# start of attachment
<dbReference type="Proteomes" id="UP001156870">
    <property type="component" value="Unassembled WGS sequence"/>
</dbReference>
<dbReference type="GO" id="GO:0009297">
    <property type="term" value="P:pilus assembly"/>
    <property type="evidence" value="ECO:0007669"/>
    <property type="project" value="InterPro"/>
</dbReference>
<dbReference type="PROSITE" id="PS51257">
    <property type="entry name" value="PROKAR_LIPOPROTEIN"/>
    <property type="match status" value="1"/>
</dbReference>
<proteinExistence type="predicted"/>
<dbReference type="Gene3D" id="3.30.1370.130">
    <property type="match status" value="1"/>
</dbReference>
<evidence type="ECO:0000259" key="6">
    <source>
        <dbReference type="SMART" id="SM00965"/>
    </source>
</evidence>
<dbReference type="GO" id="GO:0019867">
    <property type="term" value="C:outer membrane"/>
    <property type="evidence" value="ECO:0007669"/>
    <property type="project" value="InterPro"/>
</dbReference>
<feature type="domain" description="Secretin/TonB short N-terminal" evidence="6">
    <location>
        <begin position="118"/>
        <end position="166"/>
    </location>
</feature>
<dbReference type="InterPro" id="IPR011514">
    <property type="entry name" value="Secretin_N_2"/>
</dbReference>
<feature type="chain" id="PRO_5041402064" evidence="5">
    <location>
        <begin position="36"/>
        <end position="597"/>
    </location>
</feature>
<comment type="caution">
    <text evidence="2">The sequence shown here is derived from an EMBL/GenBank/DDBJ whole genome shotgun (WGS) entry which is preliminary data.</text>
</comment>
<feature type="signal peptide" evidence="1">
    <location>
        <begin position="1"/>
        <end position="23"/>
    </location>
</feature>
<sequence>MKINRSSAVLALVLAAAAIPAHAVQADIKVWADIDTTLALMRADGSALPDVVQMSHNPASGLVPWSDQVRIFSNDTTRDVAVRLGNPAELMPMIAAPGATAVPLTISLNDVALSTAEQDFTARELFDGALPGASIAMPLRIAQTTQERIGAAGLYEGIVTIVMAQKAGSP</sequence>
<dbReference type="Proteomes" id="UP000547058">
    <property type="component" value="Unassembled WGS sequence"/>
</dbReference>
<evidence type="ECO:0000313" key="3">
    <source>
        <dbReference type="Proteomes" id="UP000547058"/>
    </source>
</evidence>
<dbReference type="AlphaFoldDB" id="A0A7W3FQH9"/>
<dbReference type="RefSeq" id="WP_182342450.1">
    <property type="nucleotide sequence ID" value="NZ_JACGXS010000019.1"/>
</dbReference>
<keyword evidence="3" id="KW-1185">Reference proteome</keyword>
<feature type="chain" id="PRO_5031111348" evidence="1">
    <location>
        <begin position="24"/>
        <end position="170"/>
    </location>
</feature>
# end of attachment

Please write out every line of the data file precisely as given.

<dbReference type="Proteomes" id="UP001156870">
    <property type="component" value="Unassembled WGS sequence"/>
</dbReference>
<dbReference type="GO" id="GO:0009297">
    <property type="term" value="P:pilus assembly"/>
    <property type="evidence" value="ECO:0007669"/>
    <property type="project" value="InterPro"/>
</dbReference>
<dbReference type="PROSITE" id="PS51257">
    <property type="entry name" value="PROKAR_LIPOPROTEIN"/>
    <property type="match status" value="1"/>
</dbReference>
<proteinExistence type="predicted"/>
<dbReference type="Gene3D" id="3.30.1370.130">
    <property type="match status" value="1"/>
</dbReference>
<evidence type="ECO:0000259" key="6">
    <source>
        <dbReference type="SMART" id="SM00965"/>
    </source>
</evidence>
<dbReference type="GO" id="GO:0019867">
    <property type="term" value="C:outer membrane"/>
    <property type="evidence" value="ECO:0007669"/>
    <property type="project" value="InterPro"/>
</dbReference>
<feature type="domain" description="Secretin/TonB short N-terminal" evidence="6">
    <location>
        <begin position="118"/>
        <end position="166"/>
    </location>
</feature>
<dbReference type="InterPro" id="IPR011514">
    <property type="entry name" value="Secretin_N_2"/>
</dbReference>
<feature type="chain" id="PRO_5041402064" evidence="5">
    <location>
        <begin position="36"/>
        <end position="597"/>
    </location>
</feature>
<comment type="caution">
    <text evidence="2">The sequence shown here is derived from an EMBL/GenBank/DDBJ whole genome shotgun (WGS) entry which is preliminary data.</text>
</comment>
<feature type="signal peptide" evidence="1">
    <location>
        <begin position="1"/>
        <end position="23"/>
    </location>
</feature>
<sequence>MKINRSSAVLALVLAAAAIPAHAVQADIKVWADIDTTLALMRADGSALPDVVQMSHNPASGLVPWSDQVRIFSNDTTRDVAVRLGNPAELMPMIAAPGATAVPLTISLNDVALSTAEQDFTARELFDGALPGASIAMPLRIAQTTQERIGAAGLYEGIVTIVMAQKAGSP</sequence>
<dbReference type="Proteomes" id="UP000547058">
    <property type="component" value="Unassembled WGS sequence"/>
</dbReference>
<evidence type="ECO:0000313" key="3">
    <source>
        <dbReference type="Proteomes" id="UP000547058"/>
    </source>
</evidence>
<dbReference type="AlphaFoldDB" id="A0A7W3FQH9"/>
<dbReference type="RefSeq" id="WP_182342450.1">
    <property type="nucleotide sequence ID" value="NZ_JACGXS010000019.1"/>
</dbReference>
<keyword evidence="3" id="KW-1185">Reference proteome</keyword>
<feature type="chain" id="PRO_5031111348" evidence="1">
    <location>
        <begin position="24"/>
        <end position="170"/>
    </location>
</feature>